Kristin Hersh

Today is the 32nd birthday of mercurial power-pop rocker Kristin Hersh, who played guitar and sang for college-radio favorites Throwing Muses from 1983 until she disbanded the unit last year. Hersh and her half-sister, guitarist/vocalist Tanya Donelly, formed the Muses (for which Hersh served as principal songwriter) with high-school friends.

The band released its eponymous debut album in the U.K. in 1986. The Muses were the first American band to be issued on the famous British label 4AD. The band's anguished lyrics and moody music were largely a product of Hersh's bipolar disorder, which sometimes caused hallucinations.

The Real Ramona (1991), featuring the engaging "Counting Backwards" and "Not Too Soon," was a lighter, more pop-oriented effort than Throwing Muses' previous work. But the sisters began to clash over musical direction and Donelly quit the band in 1992 (she went on to the Breeders and then formed Belly). During that same year, Hersh added drummer David Narcizo to Throwing Muses' lineup and the band released Red Heaven, featuring "Pearl," which had an electric portion but nevertheless was indicative of the folky rock that Hersh came to favor as a solo act.

In 1994, Hersh issued her solo debut, Hips and Makers, which featured heartfelt songs (such as "Teeth" and "A Loon") about madness, family and love, set mostly to acoustic guitar and piano. The album was co-produced by Patti Smith guitarist Lenny Kaye and featured R.E.M.'s Michael Stipe on "Your Ghost." Another solo album from Hersh, Strings (also 1994), included a cover of Led Zeppelin's "When The Levee Breaks."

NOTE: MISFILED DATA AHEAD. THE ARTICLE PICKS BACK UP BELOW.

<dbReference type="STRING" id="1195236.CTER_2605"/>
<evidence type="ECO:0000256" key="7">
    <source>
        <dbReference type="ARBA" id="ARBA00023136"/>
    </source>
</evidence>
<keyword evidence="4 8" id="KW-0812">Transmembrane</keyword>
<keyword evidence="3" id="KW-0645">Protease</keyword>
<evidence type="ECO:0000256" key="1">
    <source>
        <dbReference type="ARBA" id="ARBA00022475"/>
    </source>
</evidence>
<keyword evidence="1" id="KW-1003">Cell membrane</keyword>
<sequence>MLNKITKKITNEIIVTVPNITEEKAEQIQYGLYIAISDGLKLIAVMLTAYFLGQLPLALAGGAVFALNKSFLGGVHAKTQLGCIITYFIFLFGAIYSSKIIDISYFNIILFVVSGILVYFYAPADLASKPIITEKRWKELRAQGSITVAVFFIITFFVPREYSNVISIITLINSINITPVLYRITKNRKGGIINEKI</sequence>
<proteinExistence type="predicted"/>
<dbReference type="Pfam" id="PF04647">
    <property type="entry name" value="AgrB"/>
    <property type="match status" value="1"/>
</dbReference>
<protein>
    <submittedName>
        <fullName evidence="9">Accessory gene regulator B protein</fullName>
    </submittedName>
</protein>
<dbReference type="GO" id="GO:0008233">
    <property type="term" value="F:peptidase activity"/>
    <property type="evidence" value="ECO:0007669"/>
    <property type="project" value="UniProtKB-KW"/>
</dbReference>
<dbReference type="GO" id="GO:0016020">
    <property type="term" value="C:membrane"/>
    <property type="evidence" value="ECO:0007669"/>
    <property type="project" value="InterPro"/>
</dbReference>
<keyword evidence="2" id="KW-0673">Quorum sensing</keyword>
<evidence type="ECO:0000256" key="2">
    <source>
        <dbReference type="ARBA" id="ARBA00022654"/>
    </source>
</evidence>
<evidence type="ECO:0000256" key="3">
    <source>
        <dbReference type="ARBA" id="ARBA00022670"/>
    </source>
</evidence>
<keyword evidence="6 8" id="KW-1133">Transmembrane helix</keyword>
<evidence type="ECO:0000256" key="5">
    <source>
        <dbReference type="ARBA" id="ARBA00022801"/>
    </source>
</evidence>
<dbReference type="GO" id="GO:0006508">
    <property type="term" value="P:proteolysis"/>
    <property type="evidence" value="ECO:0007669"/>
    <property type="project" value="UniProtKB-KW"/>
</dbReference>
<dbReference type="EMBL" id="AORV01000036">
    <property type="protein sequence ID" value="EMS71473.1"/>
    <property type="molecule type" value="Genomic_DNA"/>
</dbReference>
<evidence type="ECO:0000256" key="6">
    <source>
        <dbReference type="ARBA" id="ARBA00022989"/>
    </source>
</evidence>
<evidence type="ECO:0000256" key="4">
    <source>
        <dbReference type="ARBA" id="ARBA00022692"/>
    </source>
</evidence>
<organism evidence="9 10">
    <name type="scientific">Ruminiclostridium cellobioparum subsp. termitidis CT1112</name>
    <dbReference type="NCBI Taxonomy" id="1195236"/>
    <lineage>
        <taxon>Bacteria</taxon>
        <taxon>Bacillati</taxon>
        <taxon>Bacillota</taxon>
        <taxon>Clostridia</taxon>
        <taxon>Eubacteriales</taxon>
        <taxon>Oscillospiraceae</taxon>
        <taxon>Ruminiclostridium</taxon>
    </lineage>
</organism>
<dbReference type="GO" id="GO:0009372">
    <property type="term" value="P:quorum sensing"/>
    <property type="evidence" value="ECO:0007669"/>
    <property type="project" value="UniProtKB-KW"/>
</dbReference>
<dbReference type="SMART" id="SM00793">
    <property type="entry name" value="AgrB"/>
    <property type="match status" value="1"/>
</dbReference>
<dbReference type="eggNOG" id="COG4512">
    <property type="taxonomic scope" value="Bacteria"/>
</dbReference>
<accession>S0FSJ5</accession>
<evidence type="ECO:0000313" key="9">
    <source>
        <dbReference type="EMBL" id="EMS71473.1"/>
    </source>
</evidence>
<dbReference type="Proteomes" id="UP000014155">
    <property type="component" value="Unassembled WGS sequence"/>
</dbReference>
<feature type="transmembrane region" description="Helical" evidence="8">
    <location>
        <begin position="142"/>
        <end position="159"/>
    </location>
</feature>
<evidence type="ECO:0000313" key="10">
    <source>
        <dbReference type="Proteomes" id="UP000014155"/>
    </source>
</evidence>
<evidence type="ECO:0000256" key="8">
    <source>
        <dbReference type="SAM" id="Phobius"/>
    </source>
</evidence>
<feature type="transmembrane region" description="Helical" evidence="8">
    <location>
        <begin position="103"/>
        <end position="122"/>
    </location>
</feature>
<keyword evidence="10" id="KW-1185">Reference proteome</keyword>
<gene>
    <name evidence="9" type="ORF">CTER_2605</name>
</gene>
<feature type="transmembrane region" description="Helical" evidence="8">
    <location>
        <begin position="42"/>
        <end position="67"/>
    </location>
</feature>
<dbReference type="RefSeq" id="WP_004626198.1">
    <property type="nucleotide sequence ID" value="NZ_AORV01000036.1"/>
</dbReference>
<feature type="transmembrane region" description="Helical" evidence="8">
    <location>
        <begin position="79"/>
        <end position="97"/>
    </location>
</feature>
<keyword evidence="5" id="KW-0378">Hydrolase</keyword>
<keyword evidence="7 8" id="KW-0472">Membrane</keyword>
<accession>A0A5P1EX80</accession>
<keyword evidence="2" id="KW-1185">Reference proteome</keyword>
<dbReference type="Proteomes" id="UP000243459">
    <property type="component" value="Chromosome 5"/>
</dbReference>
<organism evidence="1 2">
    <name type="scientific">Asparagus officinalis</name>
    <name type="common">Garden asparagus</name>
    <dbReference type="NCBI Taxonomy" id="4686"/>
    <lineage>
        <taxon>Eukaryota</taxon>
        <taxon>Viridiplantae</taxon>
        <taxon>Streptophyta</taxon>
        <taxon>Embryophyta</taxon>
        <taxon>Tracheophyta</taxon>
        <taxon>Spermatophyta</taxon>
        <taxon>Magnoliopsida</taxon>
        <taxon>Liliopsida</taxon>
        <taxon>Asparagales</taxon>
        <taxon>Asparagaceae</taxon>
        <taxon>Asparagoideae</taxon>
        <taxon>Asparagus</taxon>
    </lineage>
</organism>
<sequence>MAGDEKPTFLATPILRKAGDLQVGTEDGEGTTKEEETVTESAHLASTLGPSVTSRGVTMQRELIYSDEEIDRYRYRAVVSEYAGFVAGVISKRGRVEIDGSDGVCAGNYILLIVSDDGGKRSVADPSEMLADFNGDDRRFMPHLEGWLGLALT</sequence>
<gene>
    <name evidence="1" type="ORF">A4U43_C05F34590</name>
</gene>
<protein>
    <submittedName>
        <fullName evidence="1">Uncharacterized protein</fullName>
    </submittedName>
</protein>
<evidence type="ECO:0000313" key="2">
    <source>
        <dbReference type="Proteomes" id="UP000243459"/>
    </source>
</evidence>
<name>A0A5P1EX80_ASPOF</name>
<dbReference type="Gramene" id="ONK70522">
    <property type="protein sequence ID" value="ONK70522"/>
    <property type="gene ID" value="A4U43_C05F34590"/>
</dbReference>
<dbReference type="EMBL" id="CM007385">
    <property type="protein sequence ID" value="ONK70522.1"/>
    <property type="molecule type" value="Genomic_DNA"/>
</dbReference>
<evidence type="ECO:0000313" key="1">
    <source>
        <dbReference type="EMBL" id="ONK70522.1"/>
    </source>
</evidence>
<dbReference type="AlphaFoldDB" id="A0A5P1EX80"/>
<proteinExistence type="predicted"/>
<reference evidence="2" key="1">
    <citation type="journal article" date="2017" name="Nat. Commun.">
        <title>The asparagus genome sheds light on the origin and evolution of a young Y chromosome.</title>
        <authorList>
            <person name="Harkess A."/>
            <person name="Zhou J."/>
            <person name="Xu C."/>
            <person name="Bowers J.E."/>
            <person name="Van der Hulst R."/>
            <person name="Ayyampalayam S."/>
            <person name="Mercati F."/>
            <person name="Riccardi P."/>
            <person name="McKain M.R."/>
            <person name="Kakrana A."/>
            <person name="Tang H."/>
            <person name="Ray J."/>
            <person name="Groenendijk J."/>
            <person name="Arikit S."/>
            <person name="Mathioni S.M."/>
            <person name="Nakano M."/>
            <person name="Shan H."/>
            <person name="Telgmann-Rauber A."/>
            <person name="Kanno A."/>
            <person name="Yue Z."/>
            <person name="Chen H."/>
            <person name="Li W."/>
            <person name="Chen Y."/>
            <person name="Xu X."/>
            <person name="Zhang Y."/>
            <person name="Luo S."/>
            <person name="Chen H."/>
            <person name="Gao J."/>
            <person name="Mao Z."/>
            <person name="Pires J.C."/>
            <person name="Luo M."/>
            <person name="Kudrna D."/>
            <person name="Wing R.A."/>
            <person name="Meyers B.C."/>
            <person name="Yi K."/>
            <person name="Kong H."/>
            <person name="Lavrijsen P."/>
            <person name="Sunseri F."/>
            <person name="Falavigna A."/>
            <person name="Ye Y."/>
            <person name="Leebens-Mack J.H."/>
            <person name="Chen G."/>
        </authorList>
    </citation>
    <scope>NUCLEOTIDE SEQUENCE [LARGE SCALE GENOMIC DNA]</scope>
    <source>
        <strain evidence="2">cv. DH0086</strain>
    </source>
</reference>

These releases and a good deal of touring by Hersh left the future of the Muses in doubt. But in 1995, the band released University, including the candid "No Way In Hell." The Muses followed it with the next year's Limbo. Both albums were accomplished sets, but neither sold much beyond the band's small fanbase and they left Hersh upset with Throwing Muses' financial future. She broke the band up in 1997, chiefly because they were unable to make any money.

Hersh told Addicted To Noise in 1997: "Right now, we can't afford to make records or tour. Unless one of us wins the lottery, we're no longer able to play together. If we can afford to play, we will. Like a death, [a breakup] takes time to get over. It was very, very sad. [The band] was the focus for half our lifetimes."

Earlier this year, Hersh issued another solo album, Strange Angels, which included such acoustic tracks as "Gut Pageant," "Some Catch Flies," "Home" (RealAudio excerpt) and "Heaven." It was yet another album that didn't break Hersh into the mainstream. In addition to her musical activities, Hersh is the mother of two children.

Other birthdays: Charles Pope (Tams), 62; Rodney Cromwell, 48; Andy Fraser (Free), 46; Bruce Dickenson (ex-Iron Maiden, solo), 40; Jacqui O'Sullivan (Bananarama), 38; and Ian Dench (EMF), 34.